A 10-year prohibition order has been imposed by Singapore against Tim Leissner, a former director of Goldman Sachs Singapore as the notorious billion-dollar 1MDB Malaysia sovereign wealth fund corruption scandal continues to claim new victims. Other bankers working for Falcon Bank and BSI, banks already mired in the affair, are also being banned for life in some cases.
In its official notice, the Monetary Authority of Singapore (MAS) said that last December it served notice of its intention to issue the prohibition order against Mr Leissner and invited him to submit written representations as to why a such a ban should not be made against him.
“Mr Leissner was found to have issued in June 2015 an unauthorised letter to a financial institution based in Luxembourg, and to have made false statements on behalf of Goldman Sachs (Asia) L.L.C., without the firm’s knowledge,” it said.
MAS said, following careful consideration of the representations made by Mr Leissner and the relevant facts, it is issuing the order against him, banning him performing any regulated activity under the Securities and Futures Act and taking part, directly or indirectly, in the management of any capital market services firm in Singapore.
The regulator also went on to serve a notice of its intention to issue similar banning orders against three individuals who were investigated by the Commercial Affairs Department on 1MDB-related matters, and consequently convicted by the Courts in Singapore.
The three are Jens Fred Sturzenegger, former branch manager of Falcon Private Bank Ltd, the Singapore branch of Mid-East owned Falcon Bank, as well as Yak Yew Chee and Yvonne Seah Yew Foong, both of whom were former employees of BSI Bank.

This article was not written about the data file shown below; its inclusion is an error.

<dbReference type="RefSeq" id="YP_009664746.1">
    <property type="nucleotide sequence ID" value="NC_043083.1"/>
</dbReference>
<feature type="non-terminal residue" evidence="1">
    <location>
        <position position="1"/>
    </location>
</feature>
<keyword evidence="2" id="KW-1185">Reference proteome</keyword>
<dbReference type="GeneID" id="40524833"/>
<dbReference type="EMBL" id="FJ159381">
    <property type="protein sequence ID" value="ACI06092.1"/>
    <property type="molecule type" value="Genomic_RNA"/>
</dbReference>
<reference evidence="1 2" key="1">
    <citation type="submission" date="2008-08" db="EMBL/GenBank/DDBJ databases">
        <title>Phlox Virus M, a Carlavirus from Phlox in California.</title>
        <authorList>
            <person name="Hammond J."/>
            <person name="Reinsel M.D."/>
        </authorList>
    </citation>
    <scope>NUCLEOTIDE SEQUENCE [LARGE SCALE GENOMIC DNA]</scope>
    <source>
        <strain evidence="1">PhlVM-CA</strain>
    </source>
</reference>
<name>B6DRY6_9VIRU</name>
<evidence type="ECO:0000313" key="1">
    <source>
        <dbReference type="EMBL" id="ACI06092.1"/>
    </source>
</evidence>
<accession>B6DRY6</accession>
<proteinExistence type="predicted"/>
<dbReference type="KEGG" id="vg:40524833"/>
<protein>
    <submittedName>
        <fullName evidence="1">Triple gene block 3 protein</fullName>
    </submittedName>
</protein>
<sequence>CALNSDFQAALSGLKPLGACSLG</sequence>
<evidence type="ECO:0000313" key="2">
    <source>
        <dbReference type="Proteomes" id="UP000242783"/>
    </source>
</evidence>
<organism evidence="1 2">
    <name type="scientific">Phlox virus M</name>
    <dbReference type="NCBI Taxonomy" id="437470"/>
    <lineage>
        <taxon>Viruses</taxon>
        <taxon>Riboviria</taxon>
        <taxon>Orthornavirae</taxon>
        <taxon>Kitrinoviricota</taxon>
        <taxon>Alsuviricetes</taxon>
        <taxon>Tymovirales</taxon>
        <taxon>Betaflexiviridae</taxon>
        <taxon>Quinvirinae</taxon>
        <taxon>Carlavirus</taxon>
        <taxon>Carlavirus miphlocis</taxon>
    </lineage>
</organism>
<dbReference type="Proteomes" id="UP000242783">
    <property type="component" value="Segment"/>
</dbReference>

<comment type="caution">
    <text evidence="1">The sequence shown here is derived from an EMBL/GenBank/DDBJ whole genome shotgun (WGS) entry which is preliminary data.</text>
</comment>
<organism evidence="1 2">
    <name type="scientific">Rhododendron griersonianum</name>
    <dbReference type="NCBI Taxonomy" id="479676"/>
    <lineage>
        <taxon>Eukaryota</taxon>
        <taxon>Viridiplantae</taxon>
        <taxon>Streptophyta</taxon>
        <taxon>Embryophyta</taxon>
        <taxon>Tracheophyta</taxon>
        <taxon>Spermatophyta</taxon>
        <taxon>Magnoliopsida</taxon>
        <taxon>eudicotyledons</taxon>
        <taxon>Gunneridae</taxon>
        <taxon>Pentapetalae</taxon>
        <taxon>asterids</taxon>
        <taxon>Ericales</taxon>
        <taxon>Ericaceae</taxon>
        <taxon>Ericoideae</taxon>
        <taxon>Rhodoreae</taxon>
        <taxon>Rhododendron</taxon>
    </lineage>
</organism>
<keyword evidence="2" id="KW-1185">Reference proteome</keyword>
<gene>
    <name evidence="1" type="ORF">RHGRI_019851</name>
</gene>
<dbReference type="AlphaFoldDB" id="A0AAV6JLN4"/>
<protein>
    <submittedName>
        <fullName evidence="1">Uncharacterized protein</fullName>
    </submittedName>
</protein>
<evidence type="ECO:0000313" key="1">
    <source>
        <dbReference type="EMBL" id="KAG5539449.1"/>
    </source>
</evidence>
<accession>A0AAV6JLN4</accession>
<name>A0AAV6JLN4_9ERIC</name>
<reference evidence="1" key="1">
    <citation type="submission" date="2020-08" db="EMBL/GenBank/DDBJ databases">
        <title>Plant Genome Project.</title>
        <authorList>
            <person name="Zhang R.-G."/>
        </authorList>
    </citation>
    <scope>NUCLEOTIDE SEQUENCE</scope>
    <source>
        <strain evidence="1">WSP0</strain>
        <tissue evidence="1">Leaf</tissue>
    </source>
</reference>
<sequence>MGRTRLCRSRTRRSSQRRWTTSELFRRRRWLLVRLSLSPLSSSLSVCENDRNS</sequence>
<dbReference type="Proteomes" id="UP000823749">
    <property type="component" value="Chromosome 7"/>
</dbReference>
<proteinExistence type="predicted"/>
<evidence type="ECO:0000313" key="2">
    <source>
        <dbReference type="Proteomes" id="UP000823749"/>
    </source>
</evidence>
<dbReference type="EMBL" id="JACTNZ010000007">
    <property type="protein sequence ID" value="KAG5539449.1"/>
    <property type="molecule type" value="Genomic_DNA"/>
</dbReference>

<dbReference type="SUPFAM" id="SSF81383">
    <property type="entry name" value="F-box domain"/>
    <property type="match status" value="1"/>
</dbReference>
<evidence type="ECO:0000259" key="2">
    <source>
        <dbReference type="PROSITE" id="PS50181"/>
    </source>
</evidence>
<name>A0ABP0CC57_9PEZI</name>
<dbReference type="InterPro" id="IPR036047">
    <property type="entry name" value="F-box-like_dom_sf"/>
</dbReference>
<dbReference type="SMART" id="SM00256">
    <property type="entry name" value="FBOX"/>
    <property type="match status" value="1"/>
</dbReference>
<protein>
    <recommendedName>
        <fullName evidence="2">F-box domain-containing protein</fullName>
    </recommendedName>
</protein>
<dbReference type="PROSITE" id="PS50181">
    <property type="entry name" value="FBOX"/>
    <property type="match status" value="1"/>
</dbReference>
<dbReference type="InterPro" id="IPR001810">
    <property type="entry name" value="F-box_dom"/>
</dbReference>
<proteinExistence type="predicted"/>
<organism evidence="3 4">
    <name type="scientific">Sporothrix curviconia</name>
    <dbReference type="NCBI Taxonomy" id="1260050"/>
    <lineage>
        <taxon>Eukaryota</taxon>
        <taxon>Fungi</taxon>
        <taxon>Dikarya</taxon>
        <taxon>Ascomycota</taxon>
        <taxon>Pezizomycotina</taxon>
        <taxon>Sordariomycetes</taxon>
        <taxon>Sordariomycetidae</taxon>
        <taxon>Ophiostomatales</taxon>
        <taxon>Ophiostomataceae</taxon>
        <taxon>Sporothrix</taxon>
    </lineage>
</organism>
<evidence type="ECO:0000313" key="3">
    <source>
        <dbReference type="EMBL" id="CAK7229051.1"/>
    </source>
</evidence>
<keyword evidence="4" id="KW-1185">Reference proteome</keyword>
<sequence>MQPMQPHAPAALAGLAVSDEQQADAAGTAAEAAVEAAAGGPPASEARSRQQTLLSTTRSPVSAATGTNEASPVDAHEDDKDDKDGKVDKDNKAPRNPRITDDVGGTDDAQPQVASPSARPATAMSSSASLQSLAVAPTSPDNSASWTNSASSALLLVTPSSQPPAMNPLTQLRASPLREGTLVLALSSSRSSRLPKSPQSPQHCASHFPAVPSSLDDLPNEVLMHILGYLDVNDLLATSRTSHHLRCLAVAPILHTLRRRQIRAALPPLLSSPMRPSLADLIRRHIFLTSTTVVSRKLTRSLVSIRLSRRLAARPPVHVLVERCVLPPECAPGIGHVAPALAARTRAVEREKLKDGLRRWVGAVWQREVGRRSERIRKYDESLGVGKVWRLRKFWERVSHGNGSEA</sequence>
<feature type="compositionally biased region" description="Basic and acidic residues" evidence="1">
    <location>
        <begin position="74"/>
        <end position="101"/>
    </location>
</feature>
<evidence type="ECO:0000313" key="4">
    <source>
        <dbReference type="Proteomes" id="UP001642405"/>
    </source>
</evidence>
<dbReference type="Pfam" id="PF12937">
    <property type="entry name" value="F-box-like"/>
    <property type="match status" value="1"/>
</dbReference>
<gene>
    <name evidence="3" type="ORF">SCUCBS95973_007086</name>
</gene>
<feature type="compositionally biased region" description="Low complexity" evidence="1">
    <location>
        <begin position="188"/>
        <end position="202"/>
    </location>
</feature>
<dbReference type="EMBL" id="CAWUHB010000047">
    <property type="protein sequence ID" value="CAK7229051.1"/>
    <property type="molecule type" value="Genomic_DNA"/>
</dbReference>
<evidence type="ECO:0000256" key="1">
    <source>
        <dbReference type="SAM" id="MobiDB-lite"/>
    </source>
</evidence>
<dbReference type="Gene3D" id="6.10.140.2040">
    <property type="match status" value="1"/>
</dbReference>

Given the gravity of their misconduct, MAS said intends to issue lifetime bans against Messrs Sturzenegger and Mr Yak, and a 15-year ban against Ms Seah.
The MAS said that as branch manager, Mr Sturzenegger was responsible for ensuring the sound management of Falcon Bank and its compliance with regulations, notices and directives issued by MAS, as well as any other relevant laws and regulations.
On 11 January 2017, Mr Sturzenegger was convicted on several charges, which included consenting to Falcon Bank’s failure to file any suspicious transaction report on the inflows into Falcon Bank; failing to disclose information on suspicious outflows from Falcon Bank; and furnishing false information to MAS to cover up his relationship with Low Taek Jho as well as his knowledge of Mr Low’s involvement in the bank accounts maintained by Falcon Bank.
Low Taek Jho, better known as Jho Low, is an absent Malaysian businessman who US officials allege is at the centre of the 1MDB corruption. He has been has been fighting to prevent his range luxury assets, including a stake in EMI Music, a Manhattan penthouse and a private jet, being seized by US officials.
Mr Yak was a senior private banker with BSI Bank between 2010 and 2016 and held the designation of managing director. He was the relationship manager for Mr Low and Mr Low’s father. As the second most senior private banker after Mr Yak in the latter’s team, Ms Seah closely assisted Mr Yak in managing the relationship with Mr Low and his father.
On 11 November 2016, Mr Yak was convicted on charges of forging reference letters to entities based in Switzerland, using the letterhead of BSI Bank. On 16 December 2016, Ms Seah was convicted for intentionally aiding Mr Yak to forge reference letters. The letters were issued to misrepresent Mr Low’s net worth or conceal the source of Mr Low’s fund transfers. Mr Yak and Ms Seah had also failed to report the suspicious movement of funds by Mr Low.
Ong Chong Tee, deputy managing director for financial supervision at the MAS, said: “MAS will not tolerate conduct by any finance professional that threatens to undermine trust and confidence in Singapore’s financial system. MAS will not hesitate to bar such individuals from carrying out regulated activities in the financial industry. It is imperative that industry professionals and representatives of financial institutions are fit and proper persons."